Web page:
Facebook is working on a “dislike” button for its posts. This was revealved by the company’s co-founder and chief Mark Zuckerberg, during a question and answer session on Tuesday.
“People have asked about the ‘dislike’ button for many years, and probably hundreds of people have asked about this, and today is a special day because today is the day that I really get to say we’re working on it, and are very close to shipping a test of it,” he stated.
The “dislike” button has been a subject of much discussion through the years.
The centerpiece of the Facebook experience is the News Feed, the individualized stream of stories, articles, cat photos and old style status updates you see whenever you go to the social network’s web site or app. Facebook uses an algorithm to curate the News Feed, because there’s simply too much content material to show all of it in chronological order as it once did. Each time you go to the News Feed, Facebook’s algorithm kicks into gear, sorting all of the available posts from your pals, pages you’ve liked and advertisers into order based on what it thinks you’ll find most interesting.
Facebook can’t read minds (yet), so the firm can only guess as to which posts every consumer will care the most about. The News Feed algorithm takes under consideration hundreds of factors to determine its ranking, ranging from how much you tend to watch video posts to how often a person has clicked the poster’s profile photos. Plenty of it amounts to painstaking guesswork.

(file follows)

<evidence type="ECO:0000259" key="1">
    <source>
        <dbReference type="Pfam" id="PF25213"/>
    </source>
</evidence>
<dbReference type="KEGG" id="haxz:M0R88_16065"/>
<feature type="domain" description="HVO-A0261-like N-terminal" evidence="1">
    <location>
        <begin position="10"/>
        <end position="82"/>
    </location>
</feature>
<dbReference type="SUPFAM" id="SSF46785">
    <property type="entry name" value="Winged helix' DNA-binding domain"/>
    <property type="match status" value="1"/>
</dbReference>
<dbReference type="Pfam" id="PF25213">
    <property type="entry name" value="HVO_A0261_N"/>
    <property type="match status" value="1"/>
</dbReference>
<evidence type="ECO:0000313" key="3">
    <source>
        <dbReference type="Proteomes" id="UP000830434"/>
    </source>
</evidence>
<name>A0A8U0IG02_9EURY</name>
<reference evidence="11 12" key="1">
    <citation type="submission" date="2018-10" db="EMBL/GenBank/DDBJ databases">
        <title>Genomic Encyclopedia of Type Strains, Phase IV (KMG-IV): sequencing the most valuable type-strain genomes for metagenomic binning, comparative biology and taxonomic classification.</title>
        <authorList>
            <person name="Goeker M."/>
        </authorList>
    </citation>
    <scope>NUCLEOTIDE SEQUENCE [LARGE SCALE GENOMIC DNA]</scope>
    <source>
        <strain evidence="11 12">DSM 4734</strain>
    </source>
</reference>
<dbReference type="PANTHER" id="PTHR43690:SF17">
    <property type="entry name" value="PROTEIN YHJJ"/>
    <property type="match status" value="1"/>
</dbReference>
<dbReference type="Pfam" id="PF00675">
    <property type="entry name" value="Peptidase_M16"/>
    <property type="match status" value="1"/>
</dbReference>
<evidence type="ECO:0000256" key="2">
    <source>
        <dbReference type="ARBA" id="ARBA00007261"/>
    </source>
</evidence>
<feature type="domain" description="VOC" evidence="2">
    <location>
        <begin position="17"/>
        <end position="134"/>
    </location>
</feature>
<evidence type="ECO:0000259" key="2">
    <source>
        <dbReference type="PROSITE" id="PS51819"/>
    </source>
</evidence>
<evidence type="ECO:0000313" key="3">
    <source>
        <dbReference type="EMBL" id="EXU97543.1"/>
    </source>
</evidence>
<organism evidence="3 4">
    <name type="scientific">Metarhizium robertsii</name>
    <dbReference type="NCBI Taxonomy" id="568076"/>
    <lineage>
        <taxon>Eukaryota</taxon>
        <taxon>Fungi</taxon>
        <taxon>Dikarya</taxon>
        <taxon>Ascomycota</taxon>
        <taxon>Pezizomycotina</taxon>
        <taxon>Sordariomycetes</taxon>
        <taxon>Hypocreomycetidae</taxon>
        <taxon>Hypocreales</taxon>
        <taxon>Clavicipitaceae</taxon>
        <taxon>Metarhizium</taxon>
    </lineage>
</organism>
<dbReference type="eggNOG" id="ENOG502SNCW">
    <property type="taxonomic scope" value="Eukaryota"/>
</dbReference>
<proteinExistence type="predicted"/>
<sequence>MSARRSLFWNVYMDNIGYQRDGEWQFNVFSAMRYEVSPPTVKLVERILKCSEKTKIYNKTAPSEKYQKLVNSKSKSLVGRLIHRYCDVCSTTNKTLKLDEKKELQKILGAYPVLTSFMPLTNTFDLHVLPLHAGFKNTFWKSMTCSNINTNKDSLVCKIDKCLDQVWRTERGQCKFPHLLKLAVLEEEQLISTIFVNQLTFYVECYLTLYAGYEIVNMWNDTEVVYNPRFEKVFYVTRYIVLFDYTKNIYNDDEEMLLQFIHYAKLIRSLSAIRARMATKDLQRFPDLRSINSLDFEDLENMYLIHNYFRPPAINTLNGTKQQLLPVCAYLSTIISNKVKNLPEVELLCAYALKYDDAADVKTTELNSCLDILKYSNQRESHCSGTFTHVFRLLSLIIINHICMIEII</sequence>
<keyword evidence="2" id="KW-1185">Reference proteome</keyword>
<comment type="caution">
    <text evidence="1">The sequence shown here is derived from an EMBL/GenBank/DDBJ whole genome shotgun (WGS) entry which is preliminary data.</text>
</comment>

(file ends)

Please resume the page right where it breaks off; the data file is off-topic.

However clicking Like is totally different. It’s binary and unequivocal. You either Like something or you don’t. Due to this fact, it’s one of the biggest elements in News Feed’s secret sauce. Posts that get plenty of Likes from some users are positioned higher up in other users’ feeds because it’s assumed they’ll appeal to even more engagement and Likes.
So “Dislike,” or whatever it winds up being known as, might provide a counterbalance to that phenomenon, making it simpler for customers to signal interest in a post or story that would be awkward to “Like.” Though Zuckerberg didn’t explain precisely how a dislike button would work, it certainly won’t be framed as a way to hate on your cousin’s cat photos. Facebook already has tools that allow individuals to hide posts, people and ads that they don’t care about. “Dislike,” then, is about opening up an avenue for users to interact with interesting content that would be awkward to do anything with inside Facebook’s present framework.
“If you’re expressing something sad . . . it may not feel comfortable to ‘like’ that post, but your pals and other people need to have the ability to express that they understand,” Zuckerberg stated on Tuesday.